One of the most striking conversations I ever had was with a master’s student in the geosciences. His family had left Brazil to escape criminality, filth and low career prospects. He was a very passionate defendant of hydrocarbons. I told him that sooner or later we will have to phase out hydrocarbons in order to prevent a cataclysmic change in the Earth that could lead to human ruin. He retorted, “you see why this city is so clean and green? It’s because of the oil economy! You know what’s dirty, a third world city!”
Everyone knows what he means. The litter in the streets of Bumbai. The polluted rivers of the Niger Delta. The dense smog in Mexico City. The industrial smoke stacks that emit lead particles, poisoning the air in the shanty towns around the third world city I was born and raised in. In a typical city in Alberta, Canada, the industrial smoke stacks are far away from the cities. From the view of my apartment, I can see a thick foliage of trees, parks, and flowers, enveloping residential towers and office buildings. Colorful, recycle bins stack against each other, with labels for glass, paper, and cardboard.
His statement was both disturbing and enlightening. It laid bare one of the main dialectics of climate change: these rich societies that project an aesthetic of cleanliness, law and order, and ecological consciousness, also are the largest emitters of greenhouse gases per capita. These green cities, with parks, trees and flowers enveloping office towers, give the appearance of ecological responsibility, while turning the Earth into a thermodynamic hell for the poorest billion of humans. It’s not the ignorance of the poor, with their filthy streets, and lack of recycling consciousness that is destroying the environment, but the highly ordered, clean and beautiful residents of the liberal metropoles of Canada and Germany, who go to the mountains every weekend, ride their bikes to work, and wear hiking shoes in their offices.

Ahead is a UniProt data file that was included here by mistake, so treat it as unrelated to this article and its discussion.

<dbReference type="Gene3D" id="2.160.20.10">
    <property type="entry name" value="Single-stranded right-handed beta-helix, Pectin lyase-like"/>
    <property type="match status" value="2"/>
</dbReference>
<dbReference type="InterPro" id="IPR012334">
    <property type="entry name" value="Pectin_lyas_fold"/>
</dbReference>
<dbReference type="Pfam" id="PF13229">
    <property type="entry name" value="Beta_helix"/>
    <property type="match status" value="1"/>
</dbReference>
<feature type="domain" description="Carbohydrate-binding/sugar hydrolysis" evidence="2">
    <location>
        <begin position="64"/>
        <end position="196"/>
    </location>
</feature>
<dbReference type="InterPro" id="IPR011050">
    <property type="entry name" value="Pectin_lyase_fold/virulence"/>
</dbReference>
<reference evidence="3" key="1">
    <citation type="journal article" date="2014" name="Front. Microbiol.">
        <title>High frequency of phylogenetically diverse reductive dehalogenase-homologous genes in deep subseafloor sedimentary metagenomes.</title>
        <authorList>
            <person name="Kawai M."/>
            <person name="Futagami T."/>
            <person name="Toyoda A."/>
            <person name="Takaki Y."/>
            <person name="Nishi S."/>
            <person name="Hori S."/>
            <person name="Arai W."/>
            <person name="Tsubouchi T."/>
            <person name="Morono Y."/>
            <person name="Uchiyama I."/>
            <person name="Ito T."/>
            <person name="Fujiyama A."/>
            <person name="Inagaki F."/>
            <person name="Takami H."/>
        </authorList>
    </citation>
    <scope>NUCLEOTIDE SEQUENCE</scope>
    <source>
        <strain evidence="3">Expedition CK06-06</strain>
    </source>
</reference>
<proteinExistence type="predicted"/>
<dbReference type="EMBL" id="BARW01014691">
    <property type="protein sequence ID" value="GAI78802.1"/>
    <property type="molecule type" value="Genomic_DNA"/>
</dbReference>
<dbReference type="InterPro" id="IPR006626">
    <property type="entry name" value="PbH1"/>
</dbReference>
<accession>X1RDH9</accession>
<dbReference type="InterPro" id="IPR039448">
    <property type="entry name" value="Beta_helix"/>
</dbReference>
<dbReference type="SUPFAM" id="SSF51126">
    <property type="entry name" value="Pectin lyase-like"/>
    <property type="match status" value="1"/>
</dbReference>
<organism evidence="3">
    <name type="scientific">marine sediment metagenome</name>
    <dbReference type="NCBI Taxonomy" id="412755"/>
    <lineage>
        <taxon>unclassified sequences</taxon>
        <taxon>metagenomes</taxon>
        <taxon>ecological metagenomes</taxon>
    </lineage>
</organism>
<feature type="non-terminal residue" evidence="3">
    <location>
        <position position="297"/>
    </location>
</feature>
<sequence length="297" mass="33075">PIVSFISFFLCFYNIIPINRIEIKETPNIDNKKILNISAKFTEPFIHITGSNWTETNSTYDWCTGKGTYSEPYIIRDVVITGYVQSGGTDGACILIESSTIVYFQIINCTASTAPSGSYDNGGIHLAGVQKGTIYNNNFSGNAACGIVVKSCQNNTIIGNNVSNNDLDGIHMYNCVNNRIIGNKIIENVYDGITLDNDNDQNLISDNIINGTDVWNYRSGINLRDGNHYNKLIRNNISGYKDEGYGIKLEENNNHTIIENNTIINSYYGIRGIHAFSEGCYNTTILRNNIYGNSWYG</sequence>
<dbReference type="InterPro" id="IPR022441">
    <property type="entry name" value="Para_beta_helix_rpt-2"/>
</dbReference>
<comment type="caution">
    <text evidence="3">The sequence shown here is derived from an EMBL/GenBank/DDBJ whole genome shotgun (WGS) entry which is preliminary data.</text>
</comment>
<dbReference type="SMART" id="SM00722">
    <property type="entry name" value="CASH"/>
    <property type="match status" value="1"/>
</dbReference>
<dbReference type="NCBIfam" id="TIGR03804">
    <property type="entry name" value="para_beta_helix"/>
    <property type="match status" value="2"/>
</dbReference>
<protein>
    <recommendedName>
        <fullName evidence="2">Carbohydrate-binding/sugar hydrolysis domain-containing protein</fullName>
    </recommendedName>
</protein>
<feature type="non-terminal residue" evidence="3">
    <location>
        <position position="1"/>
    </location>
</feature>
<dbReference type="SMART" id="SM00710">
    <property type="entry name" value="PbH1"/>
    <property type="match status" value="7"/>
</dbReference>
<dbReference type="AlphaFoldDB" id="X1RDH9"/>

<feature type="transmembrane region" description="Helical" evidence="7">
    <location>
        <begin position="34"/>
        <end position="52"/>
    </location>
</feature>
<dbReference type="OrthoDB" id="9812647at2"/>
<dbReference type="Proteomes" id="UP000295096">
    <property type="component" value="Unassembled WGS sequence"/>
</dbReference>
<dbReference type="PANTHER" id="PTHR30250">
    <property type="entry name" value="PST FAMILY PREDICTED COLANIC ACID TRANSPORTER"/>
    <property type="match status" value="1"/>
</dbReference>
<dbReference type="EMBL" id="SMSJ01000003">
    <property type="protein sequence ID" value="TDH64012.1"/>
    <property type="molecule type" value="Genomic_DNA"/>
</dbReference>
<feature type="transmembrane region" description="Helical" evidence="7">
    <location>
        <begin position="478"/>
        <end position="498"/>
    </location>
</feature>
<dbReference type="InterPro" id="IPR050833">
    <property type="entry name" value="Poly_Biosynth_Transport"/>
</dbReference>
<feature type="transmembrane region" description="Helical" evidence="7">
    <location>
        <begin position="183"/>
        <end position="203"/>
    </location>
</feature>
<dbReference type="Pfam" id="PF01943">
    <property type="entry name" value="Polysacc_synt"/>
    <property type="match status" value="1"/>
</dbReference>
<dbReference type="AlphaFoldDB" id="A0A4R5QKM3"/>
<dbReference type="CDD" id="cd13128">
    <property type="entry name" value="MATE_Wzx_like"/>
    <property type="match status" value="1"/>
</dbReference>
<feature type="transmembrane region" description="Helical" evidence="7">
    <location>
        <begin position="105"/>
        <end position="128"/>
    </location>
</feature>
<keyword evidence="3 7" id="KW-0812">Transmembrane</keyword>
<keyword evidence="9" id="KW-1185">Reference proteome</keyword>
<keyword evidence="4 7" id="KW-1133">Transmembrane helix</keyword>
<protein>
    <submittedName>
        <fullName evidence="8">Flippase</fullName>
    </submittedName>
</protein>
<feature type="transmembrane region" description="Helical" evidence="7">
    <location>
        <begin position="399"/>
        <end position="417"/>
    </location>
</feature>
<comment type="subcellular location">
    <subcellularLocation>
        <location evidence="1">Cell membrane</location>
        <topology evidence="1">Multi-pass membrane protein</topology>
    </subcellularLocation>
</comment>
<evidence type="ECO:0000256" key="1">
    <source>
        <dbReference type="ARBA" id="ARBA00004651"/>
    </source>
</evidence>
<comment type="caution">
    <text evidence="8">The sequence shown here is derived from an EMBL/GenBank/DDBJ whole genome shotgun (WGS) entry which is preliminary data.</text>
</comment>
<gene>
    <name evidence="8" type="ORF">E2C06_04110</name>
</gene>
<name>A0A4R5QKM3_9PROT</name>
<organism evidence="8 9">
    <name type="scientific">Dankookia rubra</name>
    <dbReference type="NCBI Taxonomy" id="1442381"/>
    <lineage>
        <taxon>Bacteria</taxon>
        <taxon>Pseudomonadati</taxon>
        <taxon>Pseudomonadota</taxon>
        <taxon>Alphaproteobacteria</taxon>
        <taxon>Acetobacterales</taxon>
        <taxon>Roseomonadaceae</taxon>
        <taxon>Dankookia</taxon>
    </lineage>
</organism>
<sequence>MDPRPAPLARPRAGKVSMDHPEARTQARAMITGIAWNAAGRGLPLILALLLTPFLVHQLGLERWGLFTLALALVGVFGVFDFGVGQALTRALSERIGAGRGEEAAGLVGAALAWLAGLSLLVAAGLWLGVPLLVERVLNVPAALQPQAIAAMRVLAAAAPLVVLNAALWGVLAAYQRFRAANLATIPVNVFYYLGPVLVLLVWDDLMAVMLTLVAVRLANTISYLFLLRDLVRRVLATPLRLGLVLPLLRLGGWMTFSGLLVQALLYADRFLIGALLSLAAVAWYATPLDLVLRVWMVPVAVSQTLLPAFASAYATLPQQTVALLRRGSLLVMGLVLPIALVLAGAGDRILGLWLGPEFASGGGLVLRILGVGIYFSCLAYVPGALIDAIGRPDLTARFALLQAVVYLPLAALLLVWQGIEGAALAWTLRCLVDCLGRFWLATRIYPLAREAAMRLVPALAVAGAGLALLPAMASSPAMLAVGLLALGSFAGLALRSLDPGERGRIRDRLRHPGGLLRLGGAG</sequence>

Perhaps the old marxist theorists forgot to mention an ecological imperialism, where the earth is made habitable for a few at the expense of the majority.